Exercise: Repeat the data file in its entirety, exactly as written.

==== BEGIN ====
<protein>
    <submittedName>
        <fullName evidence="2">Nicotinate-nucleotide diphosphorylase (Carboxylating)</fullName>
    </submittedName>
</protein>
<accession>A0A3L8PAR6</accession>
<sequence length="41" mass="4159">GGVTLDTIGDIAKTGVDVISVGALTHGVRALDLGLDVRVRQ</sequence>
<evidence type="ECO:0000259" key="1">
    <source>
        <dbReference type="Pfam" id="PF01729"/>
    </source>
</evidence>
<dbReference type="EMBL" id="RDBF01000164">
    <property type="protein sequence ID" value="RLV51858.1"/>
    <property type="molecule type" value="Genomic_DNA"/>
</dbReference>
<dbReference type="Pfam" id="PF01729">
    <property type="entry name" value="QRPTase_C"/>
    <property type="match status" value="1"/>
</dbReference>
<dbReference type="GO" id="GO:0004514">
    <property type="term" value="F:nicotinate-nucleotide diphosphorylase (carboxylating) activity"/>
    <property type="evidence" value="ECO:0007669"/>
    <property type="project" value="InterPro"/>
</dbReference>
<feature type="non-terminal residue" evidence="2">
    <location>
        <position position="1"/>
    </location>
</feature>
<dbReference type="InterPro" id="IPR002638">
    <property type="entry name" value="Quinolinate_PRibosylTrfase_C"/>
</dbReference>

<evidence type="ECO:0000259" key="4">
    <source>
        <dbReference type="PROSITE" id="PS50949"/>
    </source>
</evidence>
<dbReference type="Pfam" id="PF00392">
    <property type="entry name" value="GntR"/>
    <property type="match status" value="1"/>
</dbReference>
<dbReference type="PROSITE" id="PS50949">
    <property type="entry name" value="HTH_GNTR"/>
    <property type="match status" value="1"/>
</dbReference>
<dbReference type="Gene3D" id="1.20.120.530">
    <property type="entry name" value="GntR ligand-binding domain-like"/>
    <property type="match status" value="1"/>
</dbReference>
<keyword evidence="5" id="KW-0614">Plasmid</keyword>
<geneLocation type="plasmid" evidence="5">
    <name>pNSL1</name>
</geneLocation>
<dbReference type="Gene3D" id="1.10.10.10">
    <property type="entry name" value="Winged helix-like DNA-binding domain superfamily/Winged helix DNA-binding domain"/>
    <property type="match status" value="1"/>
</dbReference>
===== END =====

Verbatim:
<protein>
    <submittedName>
        <fullName evidence="2">Nicotinate-nucleotide diphosphorylase (Carboxylating)</fullName>
    </submittedName>
</protein>
<accession>A0A3L8PAR6</accession>
<sequence length="41" mass="4159">GGVTLDTIGDIAKTGVDVISVGALTHGVRALDLGLDVRVRQ</sequence>
<evidence type="ECO:0000259" key="1">
    <source>
        <dbReference type="Pfam" id="PF01729"/>
    </source>
</evidence>
<dbReference type="EMBL" id="RDBF01000164">
    <property type="protein sequence ID" value="RLV51858.1"/>
    <property type="molecule type" value="Genomic_DNA"/>
</dbReference>
<dbReference type="Pfam" id="PF01729">
    <property type="entry name" value="QRPTase_C"/>
    <property type="match status" value="1"/>
</dbReference>
<dbReference type="GO" id="GO:0004514">
    <property type="term" value="F:nicotinate-nucleotide diphosphorylase (carboxylating) activity"/>
    <property type="evidence" value="ECO:0007669"/>
    <property type="project" value="InterPro"/>
</dbReference>
<feature type="non-terminal residue" evidence="2">
    <location>
        <position position="1"/>
    </location>
</feature>
<dbReference type="InterPro" id="IPR002638">
    <property type="entry name" value="Quinolinate_PRibosylTrfase_C"/>
</dbReference>

<evidence type="ECO:0000259" key="4">
    <source>
        <dbReference type="PROSITE" id="PS50949"/>
    </source>
</evidence>
<dbReference type="Pfam" id="PF00392">
    <property type="entry name" value="GntR"/>
    <property type="match status" value="1"/>
</dbReference>
<dbReference type="PROSITE" id="PS50949">
    <property type="entry name" value="HTH_GNTR"/>
    <property type="match status" value="1"/>
</dbReference>
<dbReference type="Gene3D" id="1.20.120.530">
    <property type="entry name" value="GntR ligand-binding domain-like"/>
    <property type="match status" value="1"/>
</dbReference>
<keyword evidence="5" id="KW-0614">Plasmid</keyword>
<geneLocation type="plasmid" evidence="5">
    <name>pNSL1</name>
</geneLocation>
<dbReference type="Gene3D" id="1.10.10.10">
    <property type="entry name" value="Winged helix-like DNA-binding domain superfamily/Winged helix DNA-binding domain"/>
    <property type="match status" value="1"/>
</dbReference>